Micro-XRF study of the troodontid dinosaur Jianianhualong tengi reveals new biological and taphonomical signals
Jianianhualong tengi is a key taxon for understanding the evolution of pennaceous feathers as well as troodontid theropods, and it is known by only the holotype, which was recovered from the Lower Cretaceous Yixian Formation of western Liaoning, China. Here, we carried out a large-area micro-X-Ray fluorescence (micro-XRF) analysis on the holotypic specimen of Jianianhualong tengi via a Brucker M6 Jetstream mobile XRF scanner. The elemental distribution measurements of the specimen show an enrichment of typical bones couponing elements such as S, P and Ca allowing to visualize the fossil structure. Additionally, to this, the bones are enriched in several heavier elements such as Sr, Th, Y and Ce over the surrounding rocks. The enrichment is most likely associated to secondary mineralization and the phosphates from the bones. Interestingly the plumage shape correlates with an enrichment in elements such as Cu, Ni and Ti, consistent with a previous study [] on Archaeopteryx using synchrotron imaging. The analysis presented here provide new biological and taphonomic information of this fossil. An in-situ and nondestructive micro-XRF analysis is currently the most ideal way to map the chemistry of fossils, so far this is manly restricted to small samples. Larger samples usually required a synchrotron facility for analysis. Our study demonstrated that laboratory-based large-area micro-XRF scanner can provides a practical tool for the study of large large-sized specimens allowing collect full chemical data for a better understanding of evolutionary and taphonomic processes. ### Competing Interest Statement The authors have declared no competing interest. : #ref-1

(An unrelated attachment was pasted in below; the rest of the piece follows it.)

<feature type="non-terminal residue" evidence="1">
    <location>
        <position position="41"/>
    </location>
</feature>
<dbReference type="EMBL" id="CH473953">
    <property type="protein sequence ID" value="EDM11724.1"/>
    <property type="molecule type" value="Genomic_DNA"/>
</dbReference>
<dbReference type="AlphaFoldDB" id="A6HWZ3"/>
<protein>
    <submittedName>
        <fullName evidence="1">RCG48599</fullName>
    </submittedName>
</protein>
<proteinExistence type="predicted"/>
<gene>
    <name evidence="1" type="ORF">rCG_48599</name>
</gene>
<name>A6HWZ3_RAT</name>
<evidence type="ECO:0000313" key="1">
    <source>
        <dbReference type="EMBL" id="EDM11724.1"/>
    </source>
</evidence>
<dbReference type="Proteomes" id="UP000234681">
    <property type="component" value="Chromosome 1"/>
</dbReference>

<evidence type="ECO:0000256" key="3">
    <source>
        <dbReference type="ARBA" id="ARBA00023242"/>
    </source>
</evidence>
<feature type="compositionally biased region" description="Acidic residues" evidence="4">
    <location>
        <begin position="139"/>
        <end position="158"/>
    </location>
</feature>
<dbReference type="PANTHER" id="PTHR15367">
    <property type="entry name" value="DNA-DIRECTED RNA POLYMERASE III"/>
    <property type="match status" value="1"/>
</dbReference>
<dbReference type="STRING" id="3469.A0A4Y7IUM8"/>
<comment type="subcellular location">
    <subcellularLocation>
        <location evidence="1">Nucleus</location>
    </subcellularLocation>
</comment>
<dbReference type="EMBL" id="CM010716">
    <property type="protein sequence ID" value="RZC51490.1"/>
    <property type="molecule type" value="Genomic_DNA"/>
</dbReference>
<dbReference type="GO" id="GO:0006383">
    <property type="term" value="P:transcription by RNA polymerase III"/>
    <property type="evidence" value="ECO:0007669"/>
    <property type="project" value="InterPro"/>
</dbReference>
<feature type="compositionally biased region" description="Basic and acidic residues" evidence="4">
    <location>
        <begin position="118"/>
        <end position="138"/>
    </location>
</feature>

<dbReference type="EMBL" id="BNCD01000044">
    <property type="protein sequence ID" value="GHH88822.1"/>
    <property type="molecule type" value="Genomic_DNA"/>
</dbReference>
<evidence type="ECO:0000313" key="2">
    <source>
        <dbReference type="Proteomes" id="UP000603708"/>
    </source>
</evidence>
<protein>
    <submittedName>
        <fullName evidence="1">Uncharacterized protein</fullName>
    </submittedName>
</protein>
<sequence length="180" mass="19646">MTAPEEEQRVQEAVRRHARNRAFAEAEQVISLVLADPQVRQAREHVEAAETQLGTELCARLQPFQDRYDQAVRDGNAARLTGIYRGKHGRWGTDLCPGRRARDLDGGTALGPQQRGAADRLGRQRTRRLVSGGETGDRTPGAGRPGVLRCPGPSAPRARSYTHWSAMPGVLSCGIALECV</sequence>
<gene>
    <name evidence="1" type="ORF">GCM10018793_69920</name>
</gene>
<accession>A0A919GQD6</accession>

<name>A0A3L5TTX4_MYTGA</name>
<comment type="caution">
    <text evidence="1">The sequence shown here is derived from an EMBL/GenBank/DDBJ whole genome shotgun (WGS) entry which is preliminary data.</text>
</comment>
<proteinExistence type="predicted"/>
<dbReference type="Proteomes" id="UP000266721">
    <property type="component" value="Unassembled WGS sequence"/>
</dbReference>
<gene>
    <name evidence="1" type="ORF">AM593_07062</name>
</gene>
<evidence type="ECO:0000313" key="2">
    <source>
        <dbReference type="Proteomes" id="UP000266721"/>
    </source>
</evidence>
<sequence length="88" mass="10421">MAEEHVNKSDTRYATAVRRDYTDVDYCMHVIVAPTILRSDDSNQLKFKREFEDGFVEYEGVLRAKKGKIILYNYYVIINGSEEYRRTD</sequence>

- Downloaded 1,160 times
- Download rankings, all-time:
- Site-wide: 30,463
- In paleontology: 57
- Year to date:
- Site-wide: 56,484
- Since beginning of last month:
- Site-wide: 46,529
Downloads over time
Distribution of downloads per paper, site-wide
- 27 Nov 2020: The website and API now include results pulled from medRxiv as well as bioRxiv.
- 18 Dec 2019: We're pleased to announce PanLingua, a new tool that enables you to search for machine-translated bioRxiv preprints using more than 100 different languages.
- 21 May 2019: PLOS Biology has published a community page about Rxivist.org and its design.
- 10 May 2019: The paper analyzing the Rxivist dataset has been published at eLife.
- 1 Mar 2019: We now have summary statistics about bioRxiv downloads and submissions.
- 8 Feb 2019: Data from Altmetric is now available on the Rxivist details page for every preprint. Look for the "donut" under the download metrics.
- 30 Jan 2019: preLights has featured the Rxivist preprint and written about our findings.
- 22 Jan 2019: Nature just published an article about Rxivist and our data.
- 13 Jan 2019: The Rxivist preprint is live!